Heavy rain to bring flood risk
After high pressure bringing some sunshine and warmth last week, normal service has resumed, with low pressure driving our weather for the next few days.
The jet stream has not only picked up speed, but it is also south of the UK at the moment – a prime position to develop areas of low pressure and catapult them our way.
Yesterday, there were a few tornadoes spotted in the UK in Northamptonshire and Lincolnshire, with minor damage to trees, cars and property.
The tornadoes were caused by severe thunderstorms that had enough spin to start the air rotating tightly around a central point.
Staying wet and windy
The next batch of wet and windy weather will arrive through Wednesday, as an area of low pressure develops south of the UK and slowly drifts northwards.
This means that the area of low pressure will contain more moisture than normal, which translates to the likelihood of more intense rain.
The Met Office has issued a yellow “be aware” warning for much of England and Wales for Wednesday and Thursday.
Most places will see 15-30mm of rain, with a few places seeing as much as 40-70mm.
Scotland and Northern Ireland will escape most of the rain, with generally fine and dry weather.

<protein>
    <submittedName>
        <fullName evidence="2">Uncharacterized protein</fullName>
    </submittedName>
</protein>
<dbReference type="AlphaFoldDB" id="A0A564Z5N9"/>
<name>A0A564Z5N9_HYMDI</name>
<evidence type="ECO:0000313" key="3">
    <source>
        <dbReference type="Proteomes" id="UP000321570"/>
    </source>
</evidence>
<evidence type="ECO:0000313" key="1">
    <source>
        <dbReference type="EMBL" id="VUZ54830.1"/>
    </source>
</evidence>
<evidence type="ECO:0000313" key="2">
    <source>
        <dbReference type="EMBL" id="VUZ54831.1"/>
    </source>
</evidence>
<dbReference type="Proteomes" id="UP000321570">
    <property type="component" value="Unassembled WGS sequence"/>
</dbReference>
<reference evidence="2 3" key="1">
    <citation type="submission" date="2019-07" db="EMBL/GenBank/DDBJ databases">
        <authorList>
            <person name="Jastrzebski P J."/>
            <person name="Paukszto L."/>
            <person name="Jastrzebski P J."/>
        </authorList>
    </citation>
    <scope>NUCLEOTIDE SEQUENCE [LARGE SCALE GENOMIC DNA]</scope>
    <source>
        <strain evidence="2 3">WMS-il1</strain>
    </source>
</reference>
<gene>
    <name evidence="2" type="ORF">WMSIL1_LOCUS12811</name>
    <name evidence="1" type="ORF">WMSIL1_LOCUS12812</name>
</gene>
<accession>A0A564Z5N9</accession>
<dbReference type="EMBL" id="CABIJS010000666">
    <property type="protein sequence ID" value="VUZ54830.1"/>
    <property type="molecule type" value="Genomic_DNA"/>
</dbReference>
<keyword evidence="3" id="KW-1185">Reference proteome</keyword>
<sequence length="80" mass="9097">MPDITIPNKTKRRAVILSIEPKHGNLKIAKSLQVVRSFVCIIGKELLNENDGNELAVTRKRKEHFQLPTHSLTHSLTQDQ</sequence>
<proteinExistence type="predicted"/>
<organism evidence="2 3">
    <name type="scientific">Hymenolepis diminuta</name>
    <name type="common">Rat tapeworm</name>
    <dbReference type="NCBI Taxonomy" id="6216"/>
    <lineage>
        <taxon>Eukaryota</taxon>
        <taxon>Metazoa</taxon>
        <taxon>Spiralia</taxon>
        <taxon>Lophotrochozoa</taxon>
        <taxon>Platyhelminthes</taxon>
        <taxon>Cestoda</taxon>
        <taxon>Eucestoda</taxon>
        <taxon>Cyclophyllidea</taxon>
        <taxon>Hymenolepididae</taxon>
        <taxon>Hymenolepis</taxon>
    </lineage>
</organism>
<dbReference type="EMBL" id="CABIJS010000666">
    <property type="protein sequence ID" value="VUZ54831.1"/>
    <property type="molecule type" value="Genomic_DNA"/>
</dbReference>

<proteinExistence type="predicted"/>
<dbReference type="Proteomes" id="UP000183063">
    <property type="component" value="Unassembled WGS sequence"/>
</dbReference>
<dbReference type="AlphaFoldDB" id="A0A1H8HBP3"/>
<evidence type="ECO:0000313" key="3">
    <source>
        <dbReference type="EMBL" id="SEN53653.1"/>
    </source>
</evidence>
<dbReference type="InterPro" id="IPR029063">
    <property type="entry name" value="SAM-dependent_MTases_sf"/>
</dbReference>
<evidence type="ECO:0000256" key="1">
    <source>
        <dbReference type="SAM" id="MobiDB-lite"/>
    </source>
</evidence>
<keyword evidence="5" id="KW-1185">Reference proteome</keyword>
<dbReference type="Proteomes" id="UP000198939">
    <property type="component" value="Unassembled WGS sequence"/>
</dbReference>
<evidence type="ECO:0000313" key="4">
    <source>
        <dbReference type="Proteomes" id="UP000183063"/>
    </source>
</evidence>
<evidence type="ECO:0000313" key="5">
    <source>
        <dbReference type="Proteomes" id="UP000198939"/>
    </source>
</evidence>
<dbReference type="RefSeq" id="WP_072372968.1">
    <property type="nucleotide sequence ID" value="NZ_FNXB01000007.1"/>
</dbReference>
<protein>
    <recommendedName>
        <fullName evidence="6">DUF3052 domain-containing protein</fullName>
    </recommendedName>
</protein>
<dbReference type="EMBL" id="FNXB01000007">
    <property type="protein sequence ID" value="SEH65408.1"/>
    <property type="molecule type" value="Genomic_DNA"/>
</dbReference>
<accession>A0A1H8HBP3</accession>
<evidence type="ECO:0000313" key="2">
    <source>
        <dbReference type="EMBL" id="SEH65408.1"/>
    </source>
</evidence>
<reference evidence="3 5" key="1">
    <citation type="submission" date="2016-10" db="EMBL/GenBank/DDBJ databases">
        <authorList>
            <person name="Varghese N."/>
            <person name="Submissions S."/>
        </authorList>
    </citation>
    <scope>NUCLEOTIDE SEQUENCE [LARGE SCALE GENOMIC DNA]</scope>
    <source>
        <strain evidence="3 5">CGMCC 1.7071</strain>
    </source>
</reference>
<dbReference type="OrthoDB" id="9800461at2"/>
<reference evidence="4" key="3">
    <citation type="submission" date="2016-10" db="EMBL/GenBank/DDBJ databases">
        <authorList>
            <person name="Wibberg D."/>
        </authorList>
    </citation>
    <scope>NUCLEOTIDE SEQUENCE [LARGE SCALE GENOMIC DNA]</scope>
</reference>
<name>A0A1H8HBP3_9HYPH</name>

Given that it has been wet recently, with more torrential rain expected, there is a concern that there could be some localised flooding.
Within and around the main band of rain will be some thunderstorms, which will enhance the flood risk to the places that see them.
It may be the case that there is some temporary transport disruption, due to standing water gathering in prone places.
Any signs of settled weather?
Some of the weather computer models are hinting that high pressure will build this weekend and persist into next week.
This would mean that the weather turns drier with some sunshine. However, with clear skies at night, mist and fog could become an issue in places.
On another note, you may have seen an article predicting that this winter will be the coldest in 50 years in the UK.
In a nutshell, it is impossible to know with any useful confidence what the weather will do for a whole season so far ahead.